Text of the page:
Dropping the mask of the political — for a moment — we see in the core of Benoist’s work a hatred of subjectivity; and perhaps fear is a better word. Fundamentally, he sees subjectivity as the ground for egalitarianism and universalism. [BHR, 21] On the face, it’s a strange line of thought; if everything is valid (as he defines relativism), why is egalitarianism the natural end? Why is there a natural end at all?
Benoist writes that a law which can be seen as for a man outside of social life would be inherently subjective. [BHR, 26] All legal rights — as they inhere in individuals regardless of their place in society — are subjective by definition. The natural question is whether or not all legal rights are merely legal rights. In the UN Declaration of Human Rights, it is easy to argue that many of the rights — while perhaps based on natural ones — are actually legal rights or, at least, legal prescriptions… or, at worst, nonsense. A right like Article 24 — ‘Everyone has the right to rest and leisure, including reasonable limitation of working hours and periodic holidays with pay’ — is so specific to a particular condition as to be absurd. If this is right, all of Benoist’s fury on the idea is justified.
Benoist approvingly quotes another writer, André Clair, who writes on the transition between rights as being ‘essentially present’ and now ‘a system of distributing and awarding lots’; but it is that latter definition that Clair sees as fundamentally subjective— not the former. Benoist follows this by claiming that rights are, indeed, merely law ‘contaminated by morality’ (via, of course, Christianity). [BHR, 34-5] It seems, from here, that Benoist really does reject natural right as well, not just legal right:
…the theory of human rights creates a radical novelty: a freedom independent of all participation in political affairs, a freedom of the individual seperated from the freedom of the political community to which he belong, an idea which in Antiquity would have been considered ‘absurd, immoral, and unworthy of a free man.’ (Carl Schmitt).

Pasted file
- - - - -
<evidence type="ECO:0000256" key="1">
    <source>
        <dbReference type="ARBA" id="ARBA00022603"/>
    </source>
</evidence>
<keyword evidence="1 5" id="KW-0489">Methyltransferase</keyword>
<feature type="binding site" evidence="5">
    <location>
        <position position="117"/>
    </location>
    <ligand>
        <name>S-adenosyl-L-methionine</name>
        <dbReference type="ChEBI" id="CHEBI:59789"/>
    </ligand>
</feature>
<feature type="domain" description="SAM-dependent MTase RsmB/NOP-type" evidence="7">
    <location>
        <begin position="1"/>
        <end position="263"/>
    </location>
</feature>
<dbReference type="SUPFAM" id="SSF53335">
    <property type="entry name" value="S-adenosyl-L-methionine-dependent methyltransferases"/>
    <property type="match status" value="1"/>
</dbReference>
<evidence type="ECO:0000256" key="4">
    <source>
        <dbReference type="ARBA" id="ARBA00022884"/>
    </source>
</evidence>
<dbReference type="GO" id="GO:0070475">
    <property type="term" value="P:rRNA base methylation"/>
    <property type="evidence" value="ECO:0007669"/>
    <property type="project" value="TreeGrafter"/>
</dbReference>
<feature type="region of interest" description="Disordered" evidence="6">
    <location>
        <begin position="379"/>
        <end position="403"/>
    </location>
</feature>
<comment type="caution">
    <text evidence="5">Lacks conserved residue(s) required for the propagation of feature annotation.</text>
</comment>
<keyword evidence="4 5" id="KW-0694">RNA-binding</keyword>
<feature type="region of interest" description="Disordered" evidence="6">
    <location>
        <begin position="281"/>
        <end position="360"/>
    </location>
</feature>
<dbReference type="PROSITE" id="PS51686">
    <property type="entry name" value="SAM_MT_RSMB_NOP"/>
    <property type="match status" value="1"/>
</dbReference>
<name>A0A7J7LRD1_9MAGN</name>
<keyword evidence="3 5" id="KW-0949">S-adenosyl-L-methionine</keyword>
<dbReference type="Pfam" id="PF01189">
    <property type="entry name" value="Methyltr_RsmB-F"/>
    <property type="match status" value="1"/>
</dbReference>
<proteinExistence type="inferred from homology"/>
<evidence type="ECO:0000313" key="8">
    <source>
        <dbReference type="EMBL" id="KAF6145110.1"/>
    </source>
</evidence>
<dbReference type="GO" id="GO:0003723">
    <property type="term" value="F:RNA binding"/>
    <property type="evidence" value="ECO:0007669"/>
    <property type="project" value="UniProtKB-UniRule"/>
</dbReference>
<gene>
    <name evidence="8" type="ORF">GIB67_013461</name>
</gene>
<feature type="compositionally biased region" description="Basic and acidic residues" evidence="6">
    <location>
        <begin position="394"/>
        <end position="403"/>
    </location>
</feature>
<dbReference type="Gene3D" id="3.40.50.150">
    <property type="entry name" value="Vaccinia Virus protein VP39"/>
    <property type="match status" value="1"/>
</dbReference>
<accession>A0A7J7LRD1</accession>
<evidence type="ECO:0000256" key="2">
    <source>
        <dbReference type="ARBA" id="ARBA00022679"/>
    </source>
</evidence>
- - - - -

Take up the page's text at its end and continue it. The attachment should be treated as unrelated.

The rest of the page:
…the French Revolution tried to reconcile human rights with those of the citizen — a question which, in many respects, resembles of the old problem of the union of the soul and the body. …Revolutionary right aims, quite evidently, to reconcile the subjective right and the objective right, the natural right and the positive right, to ensure the union of citizenship and one’s membership in humanity. … Rousseau, for his part, had already declared that he was for the primacy of the citizen in a famous page: ‘We must therefore choose whether we will make a man or a citizen; we cannot do both.’ [BHR 91-2]
And Benoist is with Rousseau, here. (He also approves of Rousseau’s honesty in admitting his concept of the state of nature could be fictitious, see BHR 48.) Rousseau, along with Montesquieu and Jefferson, is the major proponent of the classical republican tradition in the 18th c, which places freedom within the concept of popular & parliamentary sovereignty. (Milton, Parker, Sidney, and ‘above all’ Harrington are its representatives in the 17th.) [BHR 113] This follows a surprisingly warm discourse on feudalism: